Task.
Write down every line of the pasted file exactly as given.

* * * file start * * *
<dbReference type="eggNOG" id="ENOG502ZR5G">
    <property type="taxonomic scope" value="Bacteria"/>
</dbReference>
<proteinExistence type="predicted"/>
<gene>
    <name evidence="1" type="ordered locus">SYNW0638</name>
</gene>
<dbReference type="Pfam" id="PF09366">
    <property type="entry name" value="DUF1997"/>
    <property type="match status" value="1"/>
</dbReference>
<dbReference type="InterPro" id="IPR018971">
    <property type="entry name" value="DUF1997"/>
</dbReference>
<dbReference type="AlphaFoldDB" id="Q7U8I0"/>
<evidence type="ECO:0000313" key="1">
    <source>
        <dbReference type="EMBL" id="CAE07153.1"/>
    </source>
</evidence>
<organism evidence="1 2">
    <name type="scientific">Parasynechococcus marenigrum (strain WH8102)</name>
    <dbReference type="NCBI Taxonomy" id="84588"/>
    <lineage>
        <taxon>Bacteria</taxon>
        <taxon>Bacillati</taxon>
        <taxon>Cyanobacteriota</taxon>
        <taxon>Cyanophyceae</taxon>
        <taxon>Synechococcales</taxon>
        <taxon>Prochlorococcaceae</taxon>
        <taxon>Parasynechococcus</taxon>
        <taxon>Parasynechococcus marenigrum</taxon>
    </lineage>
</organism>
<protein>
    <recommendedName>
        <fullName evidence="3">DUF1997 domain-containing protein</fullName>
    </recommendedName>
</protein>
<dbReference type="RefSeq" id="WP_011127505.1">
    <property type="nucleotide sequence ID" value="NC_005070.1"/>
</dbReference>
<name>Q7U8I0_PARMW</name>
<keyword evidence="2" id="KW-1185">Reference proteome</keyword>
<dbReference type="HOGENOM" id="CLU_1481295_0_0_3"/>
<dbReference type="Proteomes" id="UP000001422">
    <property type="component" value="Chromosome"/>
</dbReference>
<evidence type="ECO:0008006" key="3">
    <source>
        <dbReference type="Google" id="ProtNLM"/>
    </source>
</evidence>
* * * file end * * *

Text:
<dbReference type="eggNOG" id="ENOG502ZR5G">
    <property type="taxonomic scope" value="Bacteria"/>
</dbReference>
<proteinExistence type="predicted"/>
<gene>
    <name evidence="1" type="ordered locus">SYNW0638</name>
</gene>
<dbReference type="Pfam" id="PF09366">
    <property type="entry name" value="DUF1997"/>
    <property type="match status" value="1"/>
</dbReference>
<dbReference type="InterPro" id="IPR018971">
    <property type="entry name" value="DUF1997"/>
</dbReference>
<dbReference type="AlphaFoldDB" id="Q7U8I0"/>
<evidence type="ECO:0000313" key="1">
    <source>
        <dbReference type="EMBL" id="CAE07153.1"/>
    </source>
</evidence>
<organism evidence="1 2">
    <name type="scientific">Parasynechococcus marenigrum (strain WH8102)</name>
    <dbReference type="NCBI Taxonomy" id="84588"/>
    <lineage>
        <taxon>Bacteria</taxon>
        <taxon>Bacillati</taxon>
        <taxon>Cyanobacteriota</taxon>
        <taxon>Cyanophyceae</taxon>
        <taxon>Synechococcales</taxon>
        <taxon>Prochlorococcaceae</taxon>
        <taxon>Parasynechococcus</taxon>
        <taxon>Parasynechococcus marenigrum</taxon>
    </lineage>
</organism>
<protein>
    <recommendedName>
        <fullName evidence="3">DUF1997 domain-containing protein</fullName>
    </recommendedName>
</protein>
<dbReference type="RefSeq" id="WP_011127505.1">
    <property type="nucleotide sequence ID" value="NC_005070.1"/>
</dbReference>
<name>Q7U8I0_PARMW</name>
<keyword evidence="2" id="KW-1185">Reference proteome</keyword>
<dbReference type="HOGENOM" id="CLU_1481295_0_0_3"/>
<dbReference type="Proteomes" id="UP000001422">
    <property type="component" value="Chromosome"/>
</dbReference>
<evidence type="ECO:0008006" key="3">
    <source>
        <dbReference type="Google" id="ProtNLM"/>
    </source>
</evidence>